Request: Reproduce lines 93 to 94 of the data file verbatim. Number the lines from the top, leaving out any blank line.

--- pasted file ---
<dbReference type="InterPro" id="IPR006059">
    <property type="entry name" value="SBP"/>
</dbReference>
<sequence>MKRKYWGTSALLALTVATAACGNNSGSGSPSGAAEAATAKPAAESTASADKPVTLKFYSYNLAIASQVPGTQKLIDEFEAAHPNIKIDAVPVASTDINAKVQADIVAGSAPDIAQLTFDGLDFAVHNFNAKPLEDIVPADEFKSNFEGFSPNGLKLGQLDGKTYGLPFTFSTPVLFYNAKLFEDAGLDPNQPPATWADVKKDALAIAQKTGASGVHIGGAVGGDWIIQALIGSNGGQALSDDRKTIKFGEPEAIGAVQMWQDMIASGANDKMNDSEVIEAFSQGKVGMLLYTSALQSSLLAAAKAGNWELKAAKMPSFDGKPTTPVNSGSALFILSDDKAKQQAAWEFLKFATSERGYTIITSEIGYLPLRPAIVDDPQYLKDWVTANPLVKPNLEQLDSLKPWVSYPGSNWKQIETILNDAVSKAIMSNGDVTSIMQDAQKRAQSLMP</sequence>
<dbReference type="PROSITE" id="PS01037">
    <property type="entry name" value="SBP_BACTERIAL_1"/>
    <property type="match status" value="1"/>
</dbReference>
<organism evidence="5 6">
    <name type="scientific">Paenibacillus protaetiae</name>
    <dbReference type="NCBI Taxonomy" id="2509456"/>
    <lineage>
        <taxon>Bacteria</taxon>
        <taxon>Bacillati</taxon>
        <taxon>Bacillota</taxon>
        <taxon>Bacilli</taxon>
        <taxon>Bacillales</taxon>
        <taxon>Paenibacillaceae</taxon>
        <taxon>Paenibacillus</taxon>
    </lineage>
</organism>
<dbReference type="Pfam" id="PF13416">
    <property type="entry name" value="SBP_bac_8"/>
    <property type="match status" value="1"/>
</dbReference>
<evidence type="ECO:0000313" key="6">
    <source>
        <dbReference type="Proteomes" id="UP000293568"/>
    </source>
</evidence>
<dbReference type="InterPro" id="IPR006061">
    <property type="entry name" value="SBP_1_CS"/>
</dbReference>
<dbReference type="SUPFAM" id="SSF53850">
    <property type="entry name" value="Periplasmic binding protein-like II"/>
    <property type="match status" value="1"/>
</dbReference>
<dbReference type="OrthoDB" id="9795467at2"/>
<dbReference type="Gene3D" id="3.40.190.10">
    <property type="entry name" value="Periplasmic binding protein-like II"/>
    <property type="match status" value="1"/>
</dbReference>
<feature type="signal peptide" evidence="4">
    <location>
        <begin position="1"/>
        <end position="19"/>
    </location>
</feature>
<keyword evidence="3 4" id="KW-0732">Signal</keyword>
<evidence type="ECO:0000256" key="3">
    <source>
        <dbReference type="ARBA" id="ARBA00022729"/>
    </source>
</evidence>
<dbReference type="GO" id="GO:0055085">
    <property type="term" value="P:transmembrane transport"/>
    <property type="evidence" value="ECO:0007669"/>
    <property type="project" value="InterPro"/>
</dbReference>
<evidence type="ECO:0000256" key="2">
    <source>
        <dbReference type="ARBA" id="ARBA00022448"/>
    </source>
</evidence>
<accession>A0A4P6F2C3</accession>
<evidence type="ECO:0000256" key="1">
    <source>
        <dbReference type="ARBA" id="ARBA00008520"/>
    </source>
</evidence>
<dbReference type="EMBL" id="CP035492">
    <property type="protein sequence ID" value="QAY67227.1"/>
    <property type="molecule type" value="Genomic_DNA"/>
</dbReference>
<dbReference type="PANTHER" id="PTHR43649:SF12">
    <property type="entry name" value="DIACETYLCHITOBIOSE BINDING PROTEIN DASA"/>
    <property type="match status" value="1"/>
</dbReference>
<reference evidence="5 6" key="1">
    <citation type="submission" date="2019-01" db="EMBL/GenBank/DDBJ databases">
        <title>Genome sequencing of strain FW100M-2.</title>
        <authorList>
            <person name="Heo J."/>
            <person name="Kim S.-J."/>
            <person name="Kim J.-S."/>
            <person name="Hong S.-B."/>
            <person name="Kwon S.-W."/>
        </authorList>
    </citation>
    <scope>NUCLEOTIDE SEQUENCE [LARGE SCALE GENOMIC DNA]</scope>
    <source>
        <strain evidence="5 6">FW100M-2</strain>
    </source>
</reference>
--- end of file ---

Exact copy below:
    </source>
</reference>